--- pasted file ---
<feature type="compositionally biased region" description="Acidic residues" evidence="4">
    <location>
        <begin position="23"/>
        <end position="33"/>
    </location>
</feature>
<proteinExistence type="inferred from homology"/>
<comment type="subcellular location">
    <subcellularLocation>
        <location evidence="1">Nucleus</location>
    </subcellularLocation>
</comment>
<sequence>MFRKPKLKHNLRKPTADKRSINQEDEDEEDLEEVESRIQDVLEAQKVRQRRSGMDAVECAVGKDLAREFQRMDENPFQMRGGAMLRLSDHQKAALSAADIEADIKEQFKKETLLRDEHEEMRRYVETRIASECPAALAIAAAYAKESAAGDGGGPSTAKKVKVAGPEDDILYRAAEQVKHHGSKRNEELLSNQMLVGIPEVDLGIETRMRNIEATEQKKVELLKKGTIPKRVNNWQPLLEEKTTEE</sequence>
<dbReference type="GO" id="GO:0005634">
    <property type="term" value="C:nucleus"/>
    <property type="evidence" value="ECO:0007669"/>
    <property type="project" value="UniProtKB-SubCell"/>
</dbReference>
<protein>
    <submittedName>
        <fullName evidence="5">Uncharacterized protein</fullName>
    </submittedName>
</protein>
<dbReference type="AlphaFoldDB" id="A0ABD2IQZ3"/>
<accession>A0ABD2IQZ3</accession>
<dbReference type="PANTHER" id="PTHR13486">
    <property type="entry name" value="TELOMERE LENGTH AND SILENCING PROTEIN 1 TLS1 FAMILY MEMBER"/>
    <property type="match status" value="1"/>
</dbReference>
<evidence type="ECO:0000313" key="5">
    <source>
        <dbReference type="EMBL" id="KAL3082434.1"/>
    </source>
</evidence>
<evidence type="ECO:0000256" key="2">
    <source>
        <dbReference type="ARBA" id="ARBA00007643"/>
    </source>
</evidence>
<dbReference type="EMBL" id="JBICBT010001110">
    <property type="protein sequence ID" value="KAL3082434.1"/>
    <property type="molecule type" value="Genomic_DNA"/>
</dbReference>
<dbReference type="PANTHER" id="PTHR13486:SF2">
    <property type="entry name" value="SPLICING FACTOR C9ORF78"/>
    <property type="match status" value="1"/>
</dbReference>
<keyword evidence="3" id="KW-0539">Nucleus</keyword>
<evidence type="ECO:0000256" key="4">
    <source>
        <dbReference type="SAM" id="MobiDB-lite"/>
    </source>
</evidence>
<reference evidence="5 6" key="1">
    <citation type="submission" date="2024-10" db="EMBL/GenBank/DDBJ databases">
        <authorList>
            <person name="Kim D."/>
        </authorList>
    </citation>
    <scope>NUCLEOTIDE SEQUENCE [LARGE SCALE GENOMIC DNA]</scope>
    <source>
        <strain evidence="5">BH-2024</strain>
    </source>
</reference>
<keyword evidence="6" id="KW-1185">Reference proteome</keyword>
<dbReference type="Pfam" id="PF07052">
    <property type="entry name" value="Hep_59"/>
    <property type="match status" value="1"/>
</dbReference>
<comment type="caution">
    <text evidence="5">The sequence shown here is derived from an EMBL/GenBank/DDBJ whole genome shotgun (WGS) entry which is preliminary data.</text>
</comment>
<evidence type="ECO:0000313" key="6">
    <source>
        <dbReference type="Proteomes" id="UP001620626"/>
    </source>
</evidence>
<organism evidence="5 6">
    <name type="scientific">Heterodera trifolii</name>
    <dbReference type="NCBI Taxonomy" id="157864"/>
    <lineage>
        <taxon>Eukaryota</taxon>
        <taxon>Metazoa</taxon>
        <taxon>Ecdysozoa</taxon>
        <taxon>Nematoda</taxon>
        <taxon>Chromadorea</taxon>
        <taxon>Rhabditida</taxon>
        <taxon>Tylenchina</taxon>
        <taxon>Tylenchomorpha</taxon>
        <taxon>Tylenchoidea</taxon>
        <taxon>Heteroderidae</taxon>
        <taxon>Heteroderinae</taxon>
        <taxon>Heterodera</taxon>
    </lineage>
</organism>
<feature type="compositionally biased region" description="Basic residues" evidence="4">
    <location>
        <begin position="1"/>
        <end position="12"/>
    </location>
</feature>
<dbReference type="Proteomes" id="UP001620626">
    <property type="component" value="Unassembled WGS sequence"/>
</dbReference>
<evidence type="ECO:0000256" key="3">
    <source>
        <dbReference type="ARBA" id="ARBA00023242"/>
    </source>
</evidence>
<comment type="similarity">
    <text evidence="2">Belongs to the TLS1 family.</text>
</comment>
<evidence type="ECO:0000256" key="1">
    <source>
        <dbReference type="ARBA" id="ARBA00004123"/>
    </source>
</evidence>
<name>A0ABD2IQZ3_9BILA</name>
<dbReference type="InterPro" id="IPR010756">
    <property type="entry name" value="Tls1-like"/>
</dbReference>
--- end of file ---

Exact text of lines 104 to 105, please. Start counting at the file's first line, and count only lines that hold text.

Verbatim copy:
</dbReference>
<evidence type="ECO:0000256" key="3">